Scientists Are Making Star Trek's Phaser A Reality

Next month, to celebrate the 50th Anniversary of Star Trek, the Smithsonian Channel will air "Building Star Trek," a two-hour special taking a "look at some of the most iconic surviving props and how they've come to predict some of the vital technologies we use today."

In one segment of the program, which you can view in the video above, Dr. Rob Afzal, who develops innovative fiber lasers at Lockheed Martin, discusses how close we are to having a defense weapon as powerful as Star Trek's phaser.

"So how could we actualy make a phaser?" asks Dr. Afzal. "Well when I look at a device like this, the first thing I think about is the energy, the power that's required to get the phaser effect. The next breakthrough would come from being able to store enough energy in a device like this, so that you could project that beam and get your effect."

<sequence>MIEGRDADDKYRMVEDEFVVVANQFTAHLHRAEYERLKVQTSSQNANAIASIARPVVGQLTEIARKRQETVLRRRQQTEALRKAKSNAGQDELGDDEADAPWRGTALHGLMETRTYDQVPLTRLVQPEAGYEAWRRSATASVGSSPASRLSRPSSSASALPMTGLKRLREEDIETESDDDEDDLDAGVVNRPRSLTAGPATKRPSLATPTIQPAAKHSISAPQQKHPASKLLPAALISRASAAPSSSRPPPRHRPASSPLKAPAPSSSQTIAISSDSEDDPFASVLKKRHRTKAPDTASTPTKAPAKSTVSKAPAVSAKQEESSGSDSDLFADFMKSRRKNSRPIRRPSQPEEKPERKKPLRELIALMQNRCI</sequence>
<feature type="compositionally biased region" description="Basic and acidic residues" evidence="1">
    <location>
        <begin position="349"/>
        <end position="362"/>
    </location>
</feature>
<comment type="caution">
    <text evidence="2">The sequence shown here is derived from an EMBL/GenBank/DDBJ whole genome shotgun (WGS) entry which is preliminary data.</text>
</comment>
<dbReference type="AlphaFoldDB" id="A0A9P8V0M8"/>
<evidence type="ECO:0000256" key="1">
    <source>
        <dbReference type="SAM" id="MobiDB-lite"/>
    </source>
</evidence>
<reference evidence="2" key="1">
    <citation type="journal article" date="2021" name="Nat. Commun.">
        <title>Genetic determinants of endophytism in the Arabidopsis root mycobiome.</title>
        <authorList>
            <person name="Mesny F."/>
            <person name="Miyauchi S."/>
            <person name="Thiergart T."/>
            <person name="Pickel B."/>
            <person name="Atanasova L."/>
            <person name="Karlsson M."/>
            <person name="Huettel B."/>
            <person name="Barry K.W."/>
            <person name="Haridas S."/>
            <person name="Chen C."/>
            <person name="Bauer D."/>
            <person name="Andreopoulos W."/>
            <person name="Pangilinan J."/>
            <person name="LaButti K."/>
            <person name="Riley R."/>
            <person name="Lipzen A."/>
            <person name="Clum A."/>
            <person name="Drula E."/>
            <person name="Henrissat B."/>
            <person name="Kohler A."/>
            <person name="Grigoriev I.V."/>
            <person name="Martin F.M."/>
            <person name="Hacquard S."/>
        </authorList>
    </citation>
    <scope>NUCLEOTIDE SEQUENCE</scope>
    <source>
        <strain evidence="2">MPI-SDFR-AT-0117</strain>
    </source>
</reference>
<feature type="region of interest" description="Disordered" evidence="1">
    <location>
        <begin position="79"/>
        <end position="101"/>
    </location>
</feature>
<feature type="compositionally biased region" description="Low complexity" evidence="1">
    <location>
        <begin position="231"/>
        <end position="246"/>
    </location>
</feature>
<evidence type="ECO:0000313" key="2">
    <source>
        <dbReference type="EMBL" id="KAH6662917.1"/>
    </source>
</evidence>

When Star Trek first aired in 1966, it expanded the viewers' imaginations about what was possible in their lifetimes. Today, many of the space-age technologies displayed on the show, like space shuttles, cell phones, and desktop computers, have already gone from science fiction to science fact. Other innovations, like warp drive, teleportation, and medical tricorders are actively in development. Join us as we celebrate the 50th Anniversary of Star Trek - a show that continues to inform, enrich, and inspire.


"Building Star Trek" will premiere Sunday, September 4 at 8 p.m. on the Smithsonian Channel.